Sometimes, rarely enough, there happens to be an hour of spare time
to sit down at my piano and enjoy playing the classical masterpieces
of the last centuries (well, now and then I also add some
contemporary tunes :-). My parents had me start playing the piano by
the age of 6, and well, the first years were quite a grind. But 13 years
of strict practice finally made me love the piano. Over and over again it's amazing
to hear and see how music can reflect (and influence) our moods...
And then, besides
audible enjoyment, there are the visual things.
Like most kids (I guess ;-), I loved painting and drawing in my very
early years -- and I've stayed a visual person ever since. I
cultivated drawing and sketching, combined it with my youthful
enthusiasm for automobiles to design lots of new car exteriors and
interiors, matched it with my interests in architecture to design about
everything from small homes to pompous mansions, and added a few
landscapes and city impressions here and there. One thing, however,
I didn't get at all for a long time was anything 'alive' -- no people,
no animals. But: I've tried to catch up with this a little when
a special friend of mine motivated me to join her for nude
spare time activity is sports. Actually, I wasn't overly keen on sports
for quite some time: back in the good old days in school
I couldn't figure out too many good arguments for doing additional sports beyond
my normal outdoor activities, which included extensive tours on my bike.
Now that spare time has become much more precious and fresh air and exercise has
become the exception to the rule in daily routine, sports take a much more important role.
If the weather is on my side, I like some easy jogging or playing tennis. I hit my first felt ball
somewhere in the early teenage days, but since I never enjoyed professional training, my service is probably
not worth the name. The rest of my play, however, is pretty ok and I enjoy this
sport quite a lot.
a few years ago, during my studies, I also started taking courses in ballroom dancing.
Actually, it was my sister - being an enthusiastic dancer herself - getting me started.
I enjoy(ed) dancing a lot, as it matches my delight in good (or as I would say: serious ;-)
music pretty well. Although I followed this track quite intensively with many many
courses, rare opportunities and the lack of time currently reduce this activity to
a very few events per year - so I'm a little bit out of practice. But there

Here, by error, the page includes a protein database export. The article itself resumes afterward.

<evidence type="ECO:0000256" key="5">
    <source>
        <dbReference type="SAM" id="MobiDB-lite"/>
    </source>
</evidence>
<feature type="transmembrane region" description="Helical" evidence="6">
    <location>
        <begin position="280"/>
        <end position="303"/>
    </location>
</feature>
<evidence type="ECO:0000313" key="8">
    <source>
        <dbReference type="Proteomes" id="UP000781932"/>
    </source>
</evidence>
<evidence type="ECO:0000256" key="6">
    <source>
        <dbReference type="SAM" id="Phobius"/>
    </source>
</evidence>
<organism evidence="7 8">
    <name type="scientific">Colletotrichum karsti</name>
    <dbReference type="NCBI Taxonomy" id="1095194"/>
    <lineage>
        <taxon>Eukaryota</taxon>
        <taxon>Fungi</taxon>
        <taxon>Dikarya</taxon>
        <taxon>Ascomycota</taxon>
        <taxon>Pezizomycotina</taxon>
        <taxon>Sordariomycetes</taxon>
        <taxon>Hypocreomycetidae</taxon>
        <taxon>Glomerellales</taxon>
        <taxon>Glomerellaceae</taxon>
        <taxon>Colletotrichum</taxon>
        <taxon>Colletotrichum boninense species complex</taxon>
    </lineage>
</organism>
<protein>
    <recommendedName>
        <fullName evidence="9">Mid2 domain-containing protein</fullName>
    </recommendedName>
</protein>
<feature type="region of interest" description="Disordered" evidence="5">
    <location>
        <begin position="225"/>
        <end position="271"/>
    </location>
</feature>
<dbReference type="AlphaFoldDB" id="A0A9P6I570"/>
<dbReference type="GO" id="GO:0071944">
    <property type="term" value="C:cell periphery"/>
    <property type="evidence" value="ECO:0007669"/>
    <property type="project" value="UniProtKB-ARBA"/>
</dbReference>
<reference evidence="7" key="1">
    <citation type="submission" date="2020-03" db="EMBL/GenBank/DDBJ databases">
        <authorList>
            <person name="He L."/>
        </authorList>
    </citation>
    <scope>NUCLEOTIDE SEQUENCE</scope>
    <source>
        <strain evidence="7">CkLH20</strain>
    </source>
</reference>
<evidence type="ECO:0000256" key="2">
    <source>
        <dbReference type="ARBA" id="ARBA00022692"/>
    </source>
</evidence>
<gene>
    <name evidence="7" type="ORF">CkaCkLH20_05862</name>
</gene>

is always hope, and maybe I'll pick it up more intensively again... ;-)
other thing where there is usually never enough time for are
vacations. Don't get me wrong: I'm definitely not one of those who regularely need
their annual vacation, traveling to some hot southern country and roasting in the
sun all day long -- shudder!. I can very well do a year without leaving the country,
and I would typically argue that everything above 25 degrees celsius is too hot anyway ;-).
As a consequence, I'm not overly keen on what many would call "typical destinations".
However, if to decide for vacation,
then it has to be done "right". For example, in 1998 and 1999 I had a really
wonderful time visiting the southwest of the U.S. In 1998, we were a party of four,
starting in San Francisco and traveling 4000 miles to visit Yosemite, the Redwoods, Salt
Lake City, Arches NP, Monument Valley, Lake Powell, the Grand Canyon, Las Vegas, Death
Valley, and Los Angeles (I made a cool multimedia CD-ROM including hundreds of pictures, a
diary, traveller's guide, maps etc. - it's available upon request). In 1999, two of us
revisited the southwest for "filling up gaps", i.e., visiting those places we
hadn't had the time to see the year before. So we added Santa Barbara, Sequoia NP, Kings Canyon,
Zion NP, and Bryce Canyon to our list. And - I can't resist mentioning it - traveling the
end of June, we had 47 degrees celsius in Las Vegas. Uuaaaarrggghhh!!!
In the summer of 2000, I took the opportunity of a business trip to the ICRE'2000
conference in Chicago to tour around the "windy city", visiting the Niagara
Falls and Toronto, and seeing my two cousins who live in Michigan. The longest distance
up to now I bridged in November 2000, traveling to Australia together with a friend of mine. We
started in Melbourne, saw the Twelve Apostels, got an in-depth insight into Australia's
south-east, had an incredible 2-day trip into the outback spending one night in a small
stone cottage, and finally ended in Sydney which is really an amazing city worth this